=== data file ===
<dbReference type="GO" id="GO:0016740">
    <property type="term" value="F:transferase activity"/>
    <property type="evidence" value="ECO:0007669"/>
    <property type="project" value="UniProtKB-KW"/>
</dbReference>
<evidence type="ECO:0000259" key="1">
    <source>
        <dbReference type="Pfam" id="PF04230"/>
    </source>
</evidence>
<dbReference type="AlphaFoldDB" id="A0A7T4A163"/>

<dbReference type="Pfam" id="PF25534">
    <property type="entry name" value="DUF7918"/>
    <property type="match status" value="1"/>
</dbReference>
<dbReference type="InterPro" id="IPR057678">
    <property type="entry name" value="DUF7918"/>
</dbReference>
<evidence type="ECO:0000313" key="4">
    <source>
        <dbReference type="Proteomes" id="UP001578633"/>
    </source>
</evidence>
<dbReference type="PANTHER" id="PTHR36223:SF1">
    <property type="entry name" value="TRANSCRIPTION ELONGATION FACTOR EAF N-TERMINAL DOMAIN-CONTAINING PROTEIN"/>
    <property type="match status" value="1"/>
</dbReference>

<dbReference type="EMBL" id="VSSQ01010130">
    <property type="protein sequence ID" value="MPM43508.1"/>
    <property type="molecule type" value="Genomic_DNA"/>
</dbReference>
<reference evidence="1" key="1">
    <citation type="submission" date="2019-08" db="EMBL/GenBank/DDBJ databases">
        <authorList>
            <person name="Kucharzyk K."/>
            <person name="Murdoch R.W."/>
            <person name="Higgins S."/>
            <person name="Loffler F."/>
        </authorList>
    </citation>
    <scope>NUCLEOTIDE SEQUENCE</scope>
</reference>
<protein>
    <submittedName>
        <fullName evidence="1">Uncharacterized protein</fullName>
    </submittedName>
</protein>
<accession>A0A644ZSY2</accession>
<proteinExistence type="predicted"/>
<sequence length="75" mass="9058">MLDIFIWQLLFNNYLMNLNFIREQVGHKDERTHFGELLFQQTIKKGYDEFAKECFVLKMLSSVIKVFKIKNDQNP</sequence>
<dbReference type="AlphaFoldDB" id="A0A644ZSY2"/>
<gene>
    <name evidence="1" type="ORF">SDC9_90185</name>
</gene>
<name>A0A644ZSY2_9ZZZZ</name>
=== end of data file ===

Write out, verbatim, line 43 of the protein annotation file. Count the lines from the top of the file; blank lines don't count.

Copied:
<protein>